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Today's Features

  • The TV and radio news reported all day that Hurricane Hugo would hit the South Carolina coast near Charleston, but there was no mention of it coming inland. The order was given for the coastal areas to evacuate.

  • Regina Butz may be the only person in the United States who has wedding and hurricane photos together in the same album.

    Butz, owner of Ace Hardware and Garden Center, and her husband, Tom, eloped to St. Croix in the U.S. Virgin Islands on Sept. 16, 1989, for their wedding.

    This wasn’t one of those typical “run off and get married” deals without permission. The couple, in their late 20s, planned their nuptials in great detail and their families knew what was going on.

  • The symbol for Autism Speaks is a blue puzzle piece.

    If you don’t understand the significance of it, just ask Evelyn Springs.

    She’ll tell you about Malik, 7, and how the disease that few understand has affected her grandson.

    Diagnosed with autism at age 2, Malik doesn’t talk much about it.

    That’s because he doesn’t talk.

  • Joe Cahn has the best job in America.

    He is the self-proclaimed commissioner of tailgating, a job he invented in 1996 after selling his business, the New Orleans School of Cooking. He also sold his house and bought a motor home.

    Since then, Cahn has traveled to all 31 NFL stadiums, nine NASCAR tracks and 123 college football stadiums.

    He was in Foxboro, Mass., on Monday night for the Patriots’ home opener against the Buffalo Bills.

    It can be a busy profession, but the recently-married Cahn said it has his wife’s seal of approval.

  • The late Lester Robinson, former managing editor of The Lancaster News, said it better that I ever could in the Dec. 13, 1995, edition.

    In a column about the death of Lavoy Darlington Bauknight two days prior, Robinson wrote, “When the Rev. and Mrs. P.L. Bauknight moved into the First United Methodist Church parsonage in the mid-1930s, little did Lancaster people know then what an impact their son would have here.”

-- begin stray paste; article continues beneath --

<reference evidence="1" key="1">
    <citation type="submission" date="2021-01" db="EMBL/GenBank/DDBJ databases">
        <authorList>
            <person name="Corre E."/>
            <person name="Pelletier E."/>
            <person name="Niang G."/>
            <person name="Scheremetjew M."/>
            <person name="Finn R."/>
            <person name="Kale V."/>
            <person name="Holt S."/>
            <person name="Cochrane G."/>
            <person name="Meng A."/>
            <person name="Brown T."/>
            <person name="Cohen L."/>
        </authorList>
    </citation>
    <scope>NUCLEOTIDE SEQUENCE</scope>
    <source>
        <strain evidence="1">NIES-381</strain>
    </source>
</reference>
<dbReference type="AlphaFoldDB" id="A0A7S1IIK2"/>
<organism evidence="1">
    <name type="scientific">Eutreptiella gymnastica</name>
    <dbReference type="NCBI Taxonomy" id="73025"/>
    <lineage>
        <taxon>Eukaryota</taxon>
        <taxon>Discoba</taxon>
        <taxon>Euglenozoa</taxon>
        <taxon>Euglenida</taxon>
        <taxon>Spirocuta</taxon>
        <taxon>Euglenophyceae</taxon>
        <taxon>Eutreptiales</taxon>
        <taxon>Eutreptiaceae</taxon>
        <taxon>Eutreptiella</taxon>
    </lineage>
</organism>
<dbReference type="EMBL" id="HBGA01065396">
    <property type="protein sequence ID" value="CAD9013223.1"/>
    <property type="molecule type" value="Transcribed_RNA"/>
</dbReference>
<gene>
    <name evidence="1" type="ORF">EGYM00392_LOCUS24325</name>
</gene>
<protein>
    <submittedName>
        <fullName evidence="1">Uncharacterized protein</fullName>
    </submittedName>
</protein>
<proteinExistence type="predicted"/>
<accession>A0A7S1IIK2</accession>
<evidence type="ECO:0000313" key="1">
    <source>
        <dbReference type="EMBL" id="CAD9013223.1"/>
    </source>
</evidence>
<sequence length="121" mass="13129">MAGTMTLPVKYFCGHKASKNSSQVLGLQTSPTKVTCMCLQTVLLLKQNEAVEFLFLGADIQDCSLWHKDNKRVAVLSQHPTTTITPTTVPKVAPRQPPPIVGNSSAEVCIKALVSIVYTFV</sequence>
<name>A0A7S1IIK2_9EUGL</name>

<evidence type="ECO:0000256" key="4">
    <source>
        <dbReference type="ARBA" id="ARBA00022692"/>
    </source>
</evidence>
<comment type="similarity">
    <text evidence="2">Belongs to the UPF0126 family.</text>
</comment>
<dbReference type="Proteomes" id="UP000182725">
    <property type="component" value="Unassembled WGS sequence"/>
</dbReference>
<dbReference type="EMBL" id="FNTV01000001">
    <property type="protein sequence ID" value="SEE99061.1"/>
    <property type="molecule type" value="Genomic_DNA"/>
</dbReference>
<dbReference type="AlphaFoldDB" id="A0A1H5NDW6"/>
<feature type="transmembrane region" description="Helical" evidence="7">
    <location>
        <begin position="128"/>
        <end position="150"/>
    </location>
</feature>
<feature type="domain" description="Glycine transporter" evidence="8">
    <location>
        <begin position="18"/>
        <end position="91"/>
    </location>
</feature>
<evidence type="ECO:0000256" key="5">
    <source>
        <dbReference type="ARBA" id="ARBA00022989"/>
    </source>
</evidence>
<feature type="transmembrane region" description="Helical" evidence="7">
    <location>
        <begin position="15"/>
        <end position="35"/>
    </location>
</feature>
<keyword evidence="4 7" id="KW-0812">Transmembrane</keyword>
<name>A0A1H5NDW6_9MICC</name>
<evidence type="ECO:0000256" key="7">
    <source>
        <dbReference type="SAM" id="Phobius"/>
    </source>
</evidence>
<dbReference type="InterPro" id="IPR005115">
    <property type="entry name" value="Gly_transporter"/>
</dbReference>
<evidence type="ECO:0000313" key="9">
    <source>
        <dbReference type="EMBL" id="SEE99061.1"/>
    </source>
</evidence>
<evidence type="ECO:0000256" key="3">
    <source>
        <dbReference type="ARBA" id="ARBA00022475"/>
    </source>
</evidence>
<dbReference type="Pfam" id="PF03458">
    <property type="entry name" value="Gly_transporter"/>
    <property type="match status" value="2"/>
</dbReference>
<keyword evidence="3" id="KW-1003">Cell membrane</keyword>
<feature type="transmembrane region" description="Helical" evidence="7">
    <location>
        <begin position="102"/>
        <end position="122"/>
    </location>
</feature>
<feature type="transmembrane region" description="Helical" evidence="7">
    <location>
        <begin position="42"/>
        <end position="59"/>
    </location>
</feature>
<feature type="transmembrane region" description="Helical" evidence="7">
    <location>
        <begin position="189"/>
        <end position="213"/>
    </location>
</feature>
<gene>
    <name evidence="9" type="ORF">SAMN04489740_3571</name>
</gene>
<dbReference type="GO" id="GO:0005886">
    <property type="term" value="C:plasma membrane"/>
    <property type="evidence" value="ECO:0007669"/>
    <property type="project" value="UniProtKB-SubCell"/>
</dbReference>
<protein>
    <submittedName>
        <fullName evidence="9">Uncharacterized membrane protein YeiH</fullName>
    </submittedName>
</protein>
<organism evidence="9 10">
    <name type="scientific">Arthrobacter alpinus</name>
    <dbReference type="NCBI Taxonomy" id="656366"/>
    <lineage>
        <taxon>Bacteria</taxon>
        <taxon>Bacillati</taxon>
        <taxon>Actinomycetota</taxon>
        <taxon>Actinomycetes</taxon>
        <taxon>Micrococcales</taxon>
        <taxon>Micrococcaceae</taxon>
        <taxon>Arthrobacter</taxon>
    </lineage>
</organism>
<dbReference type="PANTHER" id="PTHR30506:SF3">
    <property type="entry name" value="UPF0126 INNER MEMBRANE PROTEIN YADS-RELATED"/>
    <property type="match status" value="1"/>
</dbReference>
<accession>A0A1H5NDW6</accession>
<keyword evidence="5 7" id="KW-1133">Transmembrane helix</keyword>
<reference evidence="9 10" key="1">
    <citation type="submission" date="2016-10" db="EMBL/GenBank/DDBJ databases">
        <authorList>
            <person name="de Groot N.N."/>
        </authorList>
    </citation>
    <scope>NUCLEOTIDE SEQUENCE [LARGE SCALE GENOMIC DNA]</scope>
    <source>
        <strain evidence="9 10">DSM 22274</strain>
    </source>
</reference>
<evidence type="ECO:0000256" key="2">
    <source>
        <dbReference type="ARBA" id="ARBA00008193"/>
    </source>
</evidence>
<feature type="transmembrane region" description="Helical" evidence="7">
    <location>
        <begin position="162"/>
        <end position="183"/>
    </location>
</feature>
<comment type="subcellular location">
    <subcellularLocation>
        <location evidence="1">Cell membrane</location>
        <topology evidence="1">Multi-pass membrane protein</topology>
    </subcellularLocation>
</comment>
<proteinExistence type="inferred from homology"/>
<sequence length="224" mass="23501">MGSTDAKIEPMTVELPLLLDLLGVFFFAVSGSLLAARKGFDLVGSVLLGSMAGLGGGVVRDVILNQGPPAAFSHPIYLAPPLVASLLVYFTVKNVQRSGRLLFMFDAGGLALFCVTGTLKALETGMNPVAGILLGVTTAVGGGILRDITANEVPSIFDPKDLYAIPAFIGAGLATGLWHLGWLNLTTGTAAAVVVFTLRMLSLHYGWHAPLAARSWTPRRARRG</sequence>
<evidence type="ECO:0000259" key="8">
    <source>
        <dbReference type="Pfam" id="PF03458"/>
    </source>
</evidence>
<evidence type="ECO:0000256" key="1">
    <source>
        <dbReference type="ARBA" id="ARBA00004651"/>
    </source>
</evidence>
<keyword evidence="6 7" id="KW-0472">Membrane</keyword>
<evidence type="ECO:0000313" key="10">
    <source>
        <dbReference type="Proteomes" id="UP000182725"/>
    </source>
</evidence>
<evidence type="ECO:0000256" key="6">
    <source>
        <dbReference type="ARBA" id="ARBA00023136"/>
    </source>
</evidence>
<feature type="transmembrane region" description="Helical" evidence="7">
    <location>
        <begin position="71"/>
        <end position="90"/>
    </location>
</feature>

To be honest, that might be an understatement.

  • With its different colors and textures, sushi is edible art.

    I can’t remember when I first tried this exotic, aesthetically pleasing Japanese delight. I don’t do the eel, salmon or raw fish varieties. I’m happy with some crab, spicy shrimp or vegetarian sushi.

    On a recent Saturday night, I had the joy of eating dinner with Donna and Cecil Weaver of Lancaster. Donna, whose heritage includes Japanese, is from Hawaii, which has its own unique twist on sushi.

  • Looking for something to do with your family Saturday? 

    Bring them to the Springdale Recreation Center for the 2009 Pregnancy Care Center’s Walk for Life.

    Amy Vincent, executive director of the Pregnancy Care Center, said its volunteers have worked hard to make this a family-friendly fundraiser. 

    “We have added activities for the children, including several large inflatables, volleyball, face painting, balloons, refreshments and door prizes,” she said.

    It’s easy to take part in the walk.

  • Local attorney Rick Chandler knows the law. It’s especially clear when it comes to wearing seat belts.

    But there are some things you just don’t forget. He said experiencing death first hand as an 8 year old will do that.

    That day in 1963, Rick was hanging with his dad, the late Richard Chandler, at the family-run body shop when the police radio went off for a wreck call.

    The elder Chandler was out the door in record time to the scene, with his young son riding shotgun.

  • The cross is there. If you look for it hard enough, you’ll find it. It’s in the most unlikely of places.

    It’s nailed to the roof line, hanging beneath a tin shed at the Riverside Rodeo Arena. It’s above two sets of old gym bleachers painted blue and flanked by a portable welding machine.

    There are two old church pews against one side of the shed, but at Carolinas Cowboy Church – a place where the offering is collected in a cowboy hat – the padded benches look out of place.

  • NEWBERRY – These days, Division II Newberry College doesn’t have an official mascot.

    Under pressure from the NCAA in 2008, their Indians nickname was dropped and the spear disappeared from their helmets and was replaced by an “N”

    When football players reported for preseason drills that fall, Lancaster native and Newberry head football coach Todd Knight said they were told the “N” on the side stood for no.